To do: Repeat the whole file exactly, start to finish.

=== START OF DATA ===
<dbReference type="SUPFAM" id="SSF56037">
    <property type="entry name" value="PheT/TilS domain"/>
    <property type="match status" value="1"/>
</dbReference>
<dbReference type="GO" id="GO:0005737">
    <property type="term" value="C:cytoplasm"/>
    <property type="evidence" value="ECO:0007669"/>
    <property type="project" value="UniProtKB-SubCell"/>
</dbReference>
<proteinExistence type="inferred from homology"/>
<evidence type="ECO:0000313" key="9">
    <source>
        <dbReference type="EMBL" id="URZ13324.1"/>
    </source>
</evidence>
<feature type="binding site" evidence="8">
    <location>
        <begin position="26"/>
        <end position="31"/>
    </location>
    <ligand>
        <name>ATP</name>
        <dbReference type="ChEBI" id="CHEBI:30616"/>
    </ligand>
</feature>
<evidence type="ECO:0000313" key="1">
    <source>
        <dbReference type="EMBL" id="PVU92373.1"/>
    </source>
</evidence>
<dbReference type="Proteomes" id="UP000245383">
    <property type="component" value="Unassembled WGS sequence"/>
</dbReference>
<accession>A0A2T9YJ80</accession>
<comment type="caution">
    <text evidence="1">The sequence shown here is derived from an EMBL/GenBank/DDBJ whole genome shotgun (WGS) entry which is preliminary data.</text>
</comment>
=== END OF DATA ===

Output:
<dbReference type="SUPFAM" id="SSF56037">
    <property type="entry name" value="PheT/TilS domain"/>
    <property type="match status" value="1"/>
</dbReference>
<dbReference type="GO" id="GO:0005737">
    <property type="term" value="C:cytoplasm"/>
    <property type="evidence" value="ECO:0007669"/>
    <property type="project" value="UniProtKB-SubCell"/>
</dbReference>
<proteinExistence type="inferred from homology"/>
<evidence type="ECO:0000313" key="9">
    <source>
        <dbReference type="EMBL" id="URZ13324.1"/>
    </source>
</evidence>
<feature type="binding site" evidence="8">
    <location>
        <begin position="26"/>
        <end position="31"/>
    </location>
    <ligand>
        <name>ATP</name>
        <dbReference type="ChEBI" id="CHEBI:30616"/>
    </ligand>
</feature>
<evidence type="ECO:0000313" key="1">
    <source>
        <dbReference type="EMBL" id="PVU92373.1"/>
    </source>
</evidence>
<dbReference type="Proteomes" id="UP000245383">
    <property type="component" value="Unassembled WGS sequence"/>
</dbReference>
<accession>A0A2T9YJ80</accession>
<comment type="caution">
    <text evidence="1">The sequence shown here is derived from an EMBL/GenBank/DDBJ whole genome shotgun (WGS) entry which is preliminary data.</text>
</comment>